This week, we've reached an important internal milestone of completely deprecating our old SQF scripting language (it's been with us, in some form, ever since the first Arma got released). From now on, our internal branch of DayZ only runs modules written in the Enforce Script.
Since I wanted to cover that internal milestone and explain its implications, I`m going to be more outspoken than usual, but before I get slightly more in-depth, the most important part for majority of our fans is this:
From now on, internally, most of us in the DayZ team no longer need to work with a game that uses legacy modules of DayZ and functionality scripted in SQF. The legacy modules and scripts were often incompatible with the new ones written in Enforce Script, which were clashing together as we have prepared to phase them out. We don't need to worry about these anymore, and can actually start connecting all the new engine modules,technical modules and data together, and focus only on these. In a sense, that means that internally, we no longer maintain two different versions of DayZ content and gameplay.
Before you get excited, this does in no way mean that we are very close to a public BETA build release: there is still a lot of work ahead of us, but this milestone is a major relief for the team.
Why? This is where I want to get more in-detail:
If we define gameplay as action that player can take in the game, there are two ways in general to make that gameplay "work":
having things "hard-coded" (in C++ in the case of DayZ)
using a scripting language (Enforce Script for DayZ, previously SQF in DayZ and other Bohemia games from the Arma branch)
Most games use both scripting and hard-coded functionality. In a world where community modding matters (= our world!), you try and keep as many things as possible written in script - you want to have the ability to easily edit them later on. Scripting also makes iteration faster and helps our own designers create things on their own, while not spending additional programming time that is needed elsewhere.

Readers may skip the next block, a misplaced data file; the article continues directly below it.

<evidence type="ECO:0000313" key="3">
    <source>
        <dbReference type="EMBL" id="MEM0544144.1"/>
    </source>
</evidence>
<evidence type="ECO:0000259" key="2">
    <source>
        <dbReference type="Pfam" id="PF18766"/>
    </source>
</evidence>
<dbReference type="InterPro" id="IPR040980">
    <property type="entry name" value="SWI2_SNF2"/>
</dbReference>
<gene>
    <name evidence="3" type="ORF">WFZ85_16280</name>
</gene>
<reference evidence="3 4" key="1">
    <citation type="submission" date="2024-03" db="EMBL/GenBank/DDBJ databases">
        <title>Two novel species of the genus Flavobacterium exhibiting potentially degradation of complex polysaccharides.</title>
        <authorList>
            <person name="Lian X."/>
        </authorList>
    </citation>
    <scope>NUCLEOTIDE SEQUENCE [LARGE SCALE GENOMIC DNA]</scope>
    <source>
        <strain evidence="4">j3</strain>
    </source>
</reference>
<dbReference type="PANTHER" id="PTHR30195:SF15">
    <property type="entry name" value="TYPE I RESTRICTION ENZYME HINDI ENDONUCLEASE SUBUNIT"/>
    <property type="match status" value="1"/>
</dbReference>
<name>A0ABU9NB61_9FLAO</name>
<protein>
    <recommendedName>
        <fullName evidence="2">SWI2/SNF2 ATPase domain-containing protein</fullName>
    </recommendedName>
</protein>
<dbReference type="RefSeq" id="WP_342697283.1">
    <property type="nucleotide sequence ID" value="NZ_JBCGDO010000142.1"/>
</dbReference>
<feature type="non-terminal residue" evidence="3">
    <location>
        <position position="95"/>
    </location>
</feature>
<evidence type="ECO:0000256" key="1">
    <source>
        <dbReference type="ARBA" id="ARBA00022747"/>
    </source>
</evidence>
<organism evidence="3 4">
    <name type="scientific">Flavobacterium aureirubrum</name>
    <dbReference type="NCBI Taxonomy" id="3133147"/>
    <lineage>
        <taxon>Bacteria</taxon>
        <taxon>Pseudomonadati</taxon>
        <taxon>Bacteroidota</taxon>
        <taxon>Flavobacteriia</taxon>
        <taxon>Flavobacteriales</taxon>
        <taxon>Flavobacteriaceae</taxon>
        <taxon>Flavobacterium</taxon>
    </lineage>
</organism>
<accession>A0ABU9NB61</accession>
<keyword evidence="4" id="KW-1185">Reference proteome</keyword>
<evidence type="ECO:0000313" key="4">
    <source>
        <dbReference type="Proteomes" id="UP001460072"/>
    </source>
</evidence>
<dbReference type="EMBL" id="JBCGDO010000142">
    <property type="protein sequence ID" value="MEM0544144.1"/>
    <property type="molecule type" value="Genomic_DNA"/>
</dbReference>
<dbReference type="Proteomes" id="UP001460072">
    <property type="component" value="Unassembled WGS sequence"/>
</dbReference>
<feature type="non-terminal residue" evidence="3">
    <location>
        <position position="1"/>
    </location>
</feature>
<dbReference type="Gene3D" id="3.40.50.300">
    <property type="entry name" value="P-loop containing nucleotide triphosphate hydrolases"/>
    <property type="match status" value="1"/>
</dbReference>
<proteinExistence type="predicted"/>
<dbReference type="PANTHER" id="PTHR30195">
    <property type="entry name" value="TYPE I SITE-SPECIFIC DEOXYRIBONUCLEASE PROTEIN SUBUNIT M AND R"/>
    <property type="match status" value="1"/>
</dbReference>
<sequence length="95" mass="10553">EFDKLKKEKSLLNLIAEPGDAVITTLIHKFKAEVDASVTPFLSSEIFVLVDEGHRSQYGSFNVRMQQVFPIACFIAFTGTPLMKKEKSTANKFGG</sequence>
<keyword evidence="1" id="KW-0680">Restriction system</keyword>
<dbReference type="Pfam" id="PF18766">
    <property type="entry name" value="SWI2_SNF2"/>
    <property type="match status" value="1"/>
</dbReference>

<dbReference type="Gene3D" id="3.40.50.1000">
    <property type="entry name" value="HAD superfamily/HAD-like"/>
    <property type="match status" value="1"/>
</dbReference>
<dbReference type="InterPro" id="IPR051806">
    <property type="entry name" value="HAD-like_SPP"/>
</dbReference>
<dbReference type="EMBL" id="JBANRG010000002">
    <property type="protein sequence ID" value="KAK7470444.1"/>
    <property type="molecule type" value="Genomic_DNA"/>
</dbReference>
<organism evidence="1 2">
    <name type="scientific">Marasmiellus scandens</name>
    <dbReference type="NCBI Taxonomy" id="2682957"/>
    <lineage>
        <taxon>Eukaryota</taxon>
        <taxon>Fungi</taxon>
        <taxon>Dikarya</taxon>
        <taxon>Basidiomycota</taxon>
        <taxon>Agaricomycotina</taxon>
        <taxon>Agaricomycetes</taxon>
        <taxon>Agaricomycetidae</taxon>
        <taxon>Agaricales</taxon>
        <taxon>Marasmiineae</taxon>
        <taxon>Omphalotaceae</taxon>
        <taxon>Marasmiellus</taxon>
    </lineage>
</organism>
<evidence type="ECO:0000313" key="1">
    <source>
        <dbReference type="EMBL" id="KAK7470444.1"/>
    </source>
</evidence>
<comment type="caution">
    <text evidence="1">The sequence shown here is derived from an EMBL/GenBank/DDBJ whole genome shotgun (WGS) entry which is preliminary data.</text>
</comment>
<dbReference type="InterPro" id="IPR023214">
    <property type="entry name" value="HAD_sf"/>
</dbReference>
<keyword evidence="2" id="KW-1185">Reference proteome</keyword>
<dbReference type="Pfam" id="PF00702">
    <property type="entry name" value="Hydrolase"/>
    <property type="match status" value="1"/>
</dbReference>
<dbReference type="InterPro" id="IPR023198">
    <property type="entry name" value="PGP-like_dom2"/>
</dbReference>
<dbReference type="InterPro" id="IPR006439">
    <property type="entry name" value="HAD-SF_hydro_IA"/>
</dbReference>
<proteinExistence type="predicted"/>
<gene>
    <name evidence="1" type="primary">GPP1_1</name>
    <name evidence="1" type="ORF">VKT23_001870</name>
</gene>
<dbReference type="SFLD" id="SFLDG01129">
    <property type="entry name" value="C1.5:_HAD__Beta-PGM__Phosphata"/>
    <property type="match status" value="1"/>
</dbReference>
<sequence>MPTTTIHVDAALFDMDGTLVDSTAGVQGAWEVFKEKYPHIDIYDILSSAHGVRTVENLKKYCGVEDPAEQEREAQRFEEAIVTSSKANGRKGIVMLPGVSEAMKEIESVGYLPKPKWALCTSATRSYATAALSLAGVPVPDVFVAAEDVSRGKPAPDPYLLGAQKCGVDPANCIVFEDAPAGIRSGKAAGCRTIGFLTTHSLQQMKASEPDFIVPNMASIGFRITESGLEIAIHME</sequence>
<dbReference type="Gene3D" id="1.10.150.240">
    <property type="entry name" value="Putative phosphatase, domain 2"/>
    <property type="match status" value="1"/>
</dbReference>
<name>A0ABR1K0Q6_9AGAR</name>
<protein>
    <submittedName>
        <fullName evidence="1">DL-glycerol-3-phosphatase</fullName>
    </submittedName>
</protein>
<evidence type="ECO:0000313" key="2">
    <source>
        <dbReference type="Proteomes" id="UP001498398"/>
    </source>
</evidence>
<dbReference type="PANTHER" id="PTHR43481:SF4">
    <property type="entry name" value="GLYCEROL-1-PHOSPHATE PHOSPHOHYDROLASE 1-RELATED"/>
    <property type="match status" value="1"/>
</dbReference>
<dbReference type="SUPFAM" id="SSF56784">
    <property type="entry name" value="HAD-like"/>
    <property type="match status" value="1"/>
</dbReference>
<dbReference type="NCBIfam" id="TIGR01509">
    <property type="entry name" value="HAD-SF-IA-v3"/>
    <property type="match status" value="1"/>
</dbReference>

In our particular example, there are direct advantages in moving away from legacy SQF to the new interpretation of our gameplay using the Enforce Script. In direct comparison, we can say Enforce Script is much faster and more flexible. It is also object oriented and will be the backbone for all of DayZ modding. Even for modders themselves we want to introduce a script editor with IDE and debug functionality.
Maybe you're wondering now: does all the work we did on the public branches of DayZ get scrapped all of a sudden? The answer is: some of it does (script), and some of it doesn't (data). We don't need to quickly write some rushed version of everything in DayZ using the new script now though: we've been working with both legacy script and the new script at the same time, and what exists in the public branches of DayZ now already exists written in the Enforce Script, too - all of it. As there is no direct "backwards compatibility" between the two scripts, we had to re-write the gameplay to the new script entirely, dragging all these pipelines in parallel.
At the same time, content like models, textures and other binary files remains functional - we've said many times that we were trying to balance our development in a way that avoids, as often as possible, doing things twice - in order to save time and effort. And that's what we've managed to do - while expanding on their quality and additional features.
We tried to test things which made sense to be tested on the public branches - things that provided you with a reasonable gameplay experience, and things that provided us with necessary data. But from this point going forward, internally, we only run version 0.63 which is BETA for us. As in a version that will have all the new engine modules and technical modules implemented, along with all the data that was created to support these modules.
So again: Removing SQF means that our internal client runs only the gameplay functionality that is either hardcoded, or written in the new Enforce Script. No legacy systems. And no legacy engine modules in the end. That is the game that most of us have worked for so hard for the better part of those last three years. We are excited and wanted to share this important milestone with you.